As if the recently reported near-30% rise in annual house prices wasn’t enough, the GDP data will give plenty of food for thought for the RBNZ as to what an appropriate policy setting is at the moment. It certainly doesn’t feel like emergency policy settings are required. For someone awakening from an 18-month long coma, an immediate end to QE and lift in the cash rate wouldn’t seem out of place. The data adds to the weight of evidence that the RBNZ will be well ahead of the US Fed in any policy normalisation. While the Fed is talking-about-talking about tapering bond purchases, the RBNZ has been on a tapering path for several months already.
For Australia, the market is also bringing forward its policy normalisation view for the RBA. Employment growth surprised to the upside for the umpteenth time, dragging down the unemployment rate to 5.1%, back to pre-COVID19 levels. The RBA has been running a line that conditions for a rate hike are unlikely to be met until 2024, but that view is looking more obsolete by the day.
Yesterday’s data gave the market another nudge towards pricing in tighter financial conditions, with NZ rates up strongly across the board. NZGB rates were up 11-13bps across the board, while swap rates were up 10-12bps. The OIS market prices in a small chance of the RBNZ beginning the rate hike cycle as soon as November (6bps priced), while a February hike is priced at a 50% chance. The 2-year swap rate closed at a post-COVID high of 0.64%.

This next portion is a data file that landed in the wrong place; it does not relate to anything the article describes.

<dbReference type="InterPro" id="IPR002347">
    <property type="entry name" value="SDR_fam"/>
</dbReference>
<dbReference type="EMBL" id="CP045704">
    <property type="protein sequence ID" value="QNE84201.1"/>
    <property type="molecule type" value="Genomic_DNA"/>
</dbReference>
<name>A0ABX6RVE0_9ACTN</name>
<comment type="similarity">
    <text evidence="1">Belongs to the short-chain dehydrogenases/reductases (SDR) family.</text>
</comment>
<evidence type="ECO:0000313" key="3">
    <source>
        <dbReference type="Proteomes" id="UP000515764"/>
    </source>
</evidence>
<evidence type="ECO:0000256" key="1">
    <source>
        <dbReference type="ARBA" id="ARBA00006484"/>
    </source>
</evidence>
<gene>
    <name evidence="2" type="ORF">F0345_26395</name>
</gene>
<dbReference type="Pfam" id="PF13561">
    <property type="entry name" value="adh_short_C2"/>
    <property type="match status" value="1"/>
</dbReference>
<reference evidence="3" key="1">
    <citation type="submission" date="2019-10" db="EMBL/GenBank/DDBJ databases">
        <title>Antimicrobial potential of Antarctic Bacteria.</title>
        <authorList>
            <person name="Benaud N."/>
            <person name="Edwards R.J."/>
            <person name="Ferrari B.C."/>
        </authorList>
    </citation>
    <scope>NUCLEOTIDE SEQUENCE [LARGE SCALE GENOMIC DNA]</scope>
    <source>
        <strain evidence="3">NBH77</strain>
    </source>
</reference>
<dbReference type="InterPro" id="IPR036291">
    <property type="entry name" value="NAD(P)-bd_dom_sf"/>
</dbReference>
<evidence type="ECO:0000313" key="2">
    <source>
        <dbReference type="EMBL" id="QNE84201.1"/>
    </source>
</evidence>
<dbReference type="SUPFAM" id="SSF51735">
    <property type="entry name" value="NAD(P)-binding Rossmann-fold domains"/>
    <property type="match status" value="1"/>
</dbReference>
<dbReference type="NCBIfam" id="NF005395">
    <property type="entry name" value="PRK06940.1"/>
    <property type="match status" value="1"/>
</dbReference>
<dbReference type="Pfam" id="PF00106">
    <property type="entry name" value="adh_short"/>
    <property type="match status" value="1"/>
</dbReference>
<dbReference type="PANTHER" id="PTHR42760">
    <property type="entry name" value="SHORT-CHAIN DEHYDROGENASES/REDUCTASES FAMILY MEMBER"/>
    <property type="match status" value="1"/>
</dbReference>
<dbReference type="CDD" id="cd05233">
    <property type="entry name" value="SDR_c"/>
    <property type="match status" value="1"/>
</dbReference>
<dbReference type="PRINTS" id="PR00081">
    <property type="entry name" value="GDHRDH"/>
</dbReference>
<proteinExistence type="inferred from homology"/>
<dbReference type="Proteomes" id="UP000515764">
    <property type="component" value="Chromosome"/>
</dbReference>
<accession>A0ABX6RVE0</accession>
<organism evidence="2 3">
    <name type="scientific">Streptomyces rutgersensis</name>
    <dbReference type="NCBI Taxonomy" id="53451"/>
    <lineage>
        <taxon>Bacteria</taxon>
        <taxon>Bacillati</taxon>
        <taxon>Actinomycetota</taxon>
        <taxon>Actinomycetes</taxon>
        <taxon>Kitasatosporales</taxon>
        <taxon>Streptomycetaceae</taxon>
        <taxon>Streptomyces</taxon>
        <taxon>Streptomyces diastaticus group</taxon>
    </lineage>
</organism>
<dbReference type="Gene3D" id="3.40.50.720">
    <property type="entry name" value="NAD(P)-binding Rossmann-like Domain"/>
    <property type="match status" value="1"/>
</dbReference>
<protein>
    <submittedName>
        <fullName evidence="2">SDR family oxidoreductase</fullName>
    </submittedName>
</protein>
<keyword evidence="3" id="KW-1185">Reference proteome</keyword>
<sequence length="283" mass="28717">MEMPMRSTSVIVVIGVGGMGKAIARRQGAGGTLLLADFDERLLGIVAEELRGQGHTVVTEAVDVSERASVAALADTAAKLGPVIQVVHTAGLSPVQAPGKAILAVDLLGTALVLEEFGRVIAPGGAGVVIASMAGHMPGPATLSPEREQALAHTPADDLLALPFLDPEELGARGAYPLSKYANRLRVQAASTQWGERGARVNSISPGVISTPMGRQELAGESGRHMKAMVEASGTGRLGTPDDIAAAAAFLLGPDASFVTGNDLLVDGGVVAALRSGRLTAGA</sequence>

While the immediate reaction to the Fed statement was a sharp lift in the US 10-year rate, that move has completely reversed overnight, seeing the rate down 8bps from the NZ close to 1.50%. The Treasuries curve shows a notable flattening, with the 2-year rate flat to slightly higher, while the 30-year rate is down 13bps. Steepeners were a popular part of the global reflation trade on the idea that the Fed was complacent about inflation so price action overnight represents a swift closing of those trades. The implied yield on Australian 10-year bond futures is down 5bps overnight, so NZ rates are looking to open the day with lower yields.
In overnight economic news US jobless claims unexpectedly rose last week for the first time since April, at 412k versus 360k. It would be too early to jump to the conclusion that the downward trend has been broken, and the figure might just represent noise. The Philly Fed manufacturing index was in line, suggesting robust activity levels while the mix showed a notable fall in new orders and a rise in employment. The prices paid index rose to a fresh multi-decade high of 80.7.
US equities show some significant sector rotation. The hit to commodity prices and flatter yield curve see Energy, Materials, Industrials and Financials down 2-3%. Big tech and growth stocks are higher. The net result is the S&P500 flat for the day while the Nasdaq index is currently up 1%.
In the day ahead the BoJ meets and no change in policy is expected. Ahead of that Japan CPI data should show that despite the BoJ’s best efforts, no progress towards meeting the 2% inflation target has been made, with annual core CPI inflation still likely negative.